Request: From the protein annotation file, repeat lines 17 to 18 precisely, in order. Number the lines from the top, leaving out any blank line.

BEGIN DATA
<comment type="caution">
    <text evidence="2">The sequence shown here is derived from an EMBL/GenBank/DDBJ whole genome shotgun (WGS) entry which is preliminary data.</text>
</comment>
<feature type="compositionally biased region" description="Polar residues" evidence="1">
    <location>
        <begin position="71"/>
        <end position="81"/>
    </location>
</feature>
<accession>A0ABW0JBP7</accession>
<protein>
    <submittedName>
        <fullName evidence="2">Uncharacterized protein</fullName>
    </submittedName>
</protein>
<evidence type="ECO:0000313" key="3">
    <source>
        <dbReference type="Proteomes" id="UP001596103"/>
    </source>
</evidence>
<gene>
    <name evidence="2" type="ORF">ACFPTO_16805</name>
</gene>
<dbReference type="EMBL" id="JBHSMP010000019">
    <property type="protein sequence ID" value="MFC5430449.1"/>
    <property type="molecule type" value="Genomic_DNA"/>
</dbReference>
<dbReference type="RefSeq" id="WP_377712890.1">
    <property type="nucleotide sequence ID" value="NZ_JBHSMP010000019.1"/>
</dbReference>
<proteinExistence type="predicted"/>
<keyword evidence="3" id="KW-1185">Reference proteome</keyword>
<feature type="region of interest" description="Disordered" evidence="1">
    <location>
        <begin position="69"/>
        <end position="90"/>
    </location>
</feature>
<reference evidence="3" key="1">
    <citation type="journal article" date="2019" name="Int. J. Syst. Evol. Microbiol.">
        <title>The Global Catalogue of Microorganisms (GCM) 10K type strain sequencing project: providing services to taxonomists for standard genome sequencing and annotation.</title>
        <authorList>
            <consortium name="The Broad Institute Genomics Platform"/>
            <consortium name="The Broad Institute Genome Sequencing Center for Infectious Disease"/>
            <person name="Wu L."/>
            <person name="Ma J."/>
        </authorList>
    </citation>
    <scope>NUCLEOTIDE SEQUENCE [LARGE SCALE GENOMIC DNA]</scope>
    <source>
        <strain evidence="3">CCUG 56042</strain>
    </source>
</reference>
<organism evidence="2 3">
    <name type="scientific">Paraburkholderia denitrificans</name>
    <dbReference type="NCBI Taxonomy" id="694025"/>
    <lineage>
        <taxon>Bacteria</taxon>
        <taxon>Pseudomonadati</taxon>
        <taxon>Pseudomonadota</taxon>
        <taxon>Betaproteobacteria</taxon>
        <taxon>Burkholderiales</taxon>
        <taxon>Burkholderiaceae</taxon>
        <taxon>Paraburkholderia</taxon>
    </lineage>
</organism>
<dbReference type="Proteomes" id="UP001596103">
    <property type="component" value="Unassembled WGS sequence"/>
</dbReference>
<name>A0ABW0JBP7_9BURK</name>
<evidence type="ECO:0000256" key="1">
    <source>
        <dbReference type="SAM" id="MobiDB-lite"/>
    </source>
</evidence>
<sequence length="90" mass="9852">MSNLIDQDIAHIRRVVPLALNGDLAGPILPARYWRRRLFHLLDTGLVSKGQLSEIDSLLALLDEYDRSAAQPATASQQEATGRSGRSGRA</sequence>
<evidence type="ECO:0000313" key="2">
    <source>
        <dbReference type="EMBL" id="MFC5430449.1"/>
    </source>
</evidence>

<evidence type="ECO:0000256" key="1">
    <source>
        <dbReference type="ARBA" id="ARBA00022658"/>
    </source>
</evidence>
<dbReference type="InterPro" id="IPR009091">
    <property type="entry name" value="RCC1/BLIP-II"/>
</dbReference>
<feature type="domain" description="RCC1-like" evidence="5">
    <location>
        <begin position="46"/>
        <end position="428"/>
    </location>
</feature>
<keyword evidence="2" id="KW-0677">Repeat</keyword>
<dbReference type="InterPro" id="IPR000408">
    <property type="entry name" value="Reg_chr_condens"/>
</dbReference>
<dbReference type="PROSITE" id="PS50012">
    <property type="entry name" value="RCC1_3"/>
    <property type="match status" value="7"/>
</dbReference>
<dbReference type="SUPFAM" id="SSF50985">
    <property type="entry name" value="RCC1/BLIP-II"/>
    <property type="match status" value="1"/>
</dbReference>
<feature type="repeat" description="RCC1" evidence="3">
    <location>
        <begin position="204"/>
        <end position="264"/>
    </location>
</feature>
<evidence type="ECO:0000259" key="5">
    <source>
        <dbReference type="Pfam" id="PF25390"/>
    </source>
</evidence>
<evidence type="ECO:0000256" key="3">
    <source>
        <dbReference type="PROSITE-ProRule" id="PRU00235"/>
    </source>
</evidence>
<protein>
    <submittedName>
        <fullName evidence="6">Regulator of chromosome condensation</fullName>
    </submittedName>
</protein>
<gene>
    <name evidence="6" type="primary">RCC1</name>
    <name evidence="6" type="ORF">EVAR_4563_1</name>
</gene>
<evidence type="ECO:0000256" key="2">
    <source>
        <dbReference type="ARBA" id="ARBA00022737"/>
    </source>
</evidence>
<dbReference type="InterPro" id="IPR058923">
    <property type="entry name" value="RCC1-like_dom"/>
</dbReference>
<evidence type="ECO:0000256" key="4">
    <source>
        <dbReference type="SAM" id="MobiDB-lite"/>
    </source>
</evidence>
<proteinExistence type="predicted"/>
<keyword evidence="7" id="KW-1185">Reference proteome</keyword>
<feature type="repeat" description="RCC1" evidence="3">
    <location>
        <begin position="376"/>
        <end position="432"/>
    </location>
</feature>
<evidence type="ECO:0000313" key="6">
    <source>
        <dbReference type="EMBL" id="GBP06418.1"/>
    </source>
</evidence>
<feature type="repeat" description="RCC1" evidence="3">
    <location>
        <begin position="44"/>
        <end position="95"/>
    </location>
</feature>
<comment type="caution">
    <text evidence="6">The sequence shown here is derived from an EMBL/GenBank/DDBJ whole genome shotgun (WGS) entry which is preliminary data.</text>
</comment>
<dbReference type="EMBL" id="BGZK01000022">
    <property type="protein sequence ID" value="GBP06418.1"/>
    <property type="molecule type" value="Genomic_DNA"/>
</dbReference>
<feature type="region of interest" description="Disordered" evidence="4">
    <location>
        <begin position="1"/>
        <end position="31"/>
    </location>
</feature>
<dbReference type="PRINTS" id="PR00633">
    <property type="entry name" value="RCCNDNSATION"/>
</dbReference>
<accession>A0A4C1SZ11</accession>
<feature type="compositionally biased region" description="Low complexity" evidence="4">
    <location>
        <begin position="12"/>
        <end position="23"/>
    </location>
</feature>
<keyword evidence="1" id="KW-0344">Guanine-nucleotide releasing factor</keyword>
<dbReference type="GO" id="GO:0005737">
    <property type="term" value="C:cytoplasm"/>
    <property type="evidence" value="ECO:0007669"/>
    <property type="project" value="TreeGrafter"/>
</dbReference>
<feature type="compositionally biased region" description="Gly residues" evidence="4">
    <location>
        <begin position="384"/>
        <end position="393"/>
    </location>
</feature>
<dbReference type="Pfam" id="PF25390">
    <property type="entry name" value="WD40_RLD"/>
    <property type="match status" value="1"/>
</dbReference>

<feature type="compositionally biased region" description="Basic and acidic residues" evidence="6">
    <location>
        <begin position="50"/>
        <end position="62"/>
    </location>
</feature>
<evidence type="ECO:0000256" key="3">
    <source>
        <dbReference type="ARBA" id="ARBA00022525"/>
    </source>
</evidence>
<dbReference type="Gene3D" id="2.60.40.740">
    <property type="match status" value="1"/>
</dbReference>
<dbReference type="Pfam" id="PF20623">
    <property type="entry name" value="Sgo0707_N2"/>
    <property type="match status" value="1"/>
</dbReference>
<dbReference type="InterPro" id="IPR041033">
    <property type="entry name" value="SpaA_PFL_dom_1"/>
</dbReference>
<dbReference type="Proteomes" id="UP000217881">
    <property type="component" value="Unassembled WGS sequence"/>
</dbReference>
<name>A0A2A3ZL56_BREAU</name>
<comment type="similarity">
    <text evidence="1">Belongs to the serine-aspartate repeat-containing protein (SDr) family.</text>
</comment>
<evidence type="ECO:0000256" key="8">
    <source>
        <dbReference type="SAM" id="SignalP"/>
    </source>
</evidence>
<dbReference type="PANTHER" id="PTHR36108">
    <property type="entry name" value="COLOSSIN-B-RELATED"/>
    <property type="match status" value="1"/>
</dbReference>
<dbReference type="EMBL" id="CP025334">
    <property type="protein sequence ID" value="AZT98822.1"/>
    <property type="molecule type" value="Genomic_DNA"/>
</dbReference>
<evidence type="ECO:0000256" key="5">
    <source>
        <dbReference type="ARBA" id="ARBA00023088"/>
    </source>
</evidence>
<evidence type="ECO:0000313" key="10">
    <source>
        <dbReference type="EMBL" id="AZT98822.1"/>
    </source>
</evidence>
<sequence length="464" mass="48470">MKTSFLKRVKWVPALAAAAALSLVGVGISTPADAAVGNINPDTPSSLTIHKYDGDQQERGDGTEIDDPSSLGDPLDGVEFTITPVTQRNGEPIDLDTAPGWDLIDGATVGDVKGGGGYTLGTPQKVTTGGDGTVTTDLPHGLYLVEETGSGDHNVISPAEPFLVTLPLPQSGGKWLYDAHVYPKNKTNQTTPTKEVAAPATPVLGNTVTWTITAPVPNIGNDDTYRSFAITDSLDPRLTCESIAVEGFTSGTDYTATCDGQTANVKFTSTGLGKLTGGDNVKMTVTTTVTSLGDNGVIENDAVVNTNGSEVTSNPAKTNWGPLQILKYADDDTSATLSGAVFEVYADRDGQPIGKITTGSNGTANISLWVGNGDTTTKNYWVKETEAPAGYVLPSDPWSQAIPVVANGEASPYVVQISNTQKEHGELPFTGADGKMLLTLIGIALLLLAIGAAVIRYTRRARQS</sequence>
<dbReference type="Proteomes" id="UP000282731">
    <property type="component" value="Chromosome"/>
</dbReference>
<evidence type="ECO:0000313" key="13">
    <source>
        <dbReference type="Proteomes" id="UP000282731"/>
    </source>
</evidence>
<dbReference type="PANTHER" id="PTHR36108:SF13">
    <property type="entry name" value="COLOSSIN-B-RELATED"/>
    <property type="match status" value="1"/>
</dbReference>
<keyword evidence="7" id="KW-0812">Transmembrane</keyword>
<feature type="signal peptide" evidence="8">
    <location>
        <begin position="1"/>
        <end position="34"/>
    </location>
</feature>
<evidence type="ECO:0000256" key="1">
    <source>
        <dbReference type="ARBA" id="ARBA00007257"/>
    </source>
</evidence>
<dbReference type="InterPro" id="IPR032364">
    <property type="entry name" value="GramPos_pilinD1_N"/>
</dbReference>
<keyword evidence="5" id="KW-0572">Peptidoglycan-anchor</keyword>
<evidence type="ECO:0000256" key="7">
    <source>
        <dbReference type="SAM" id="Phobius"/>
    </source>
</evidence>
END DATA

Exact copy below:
    <source>
        <dbReference type="Proteomes" id="UP001596103"/>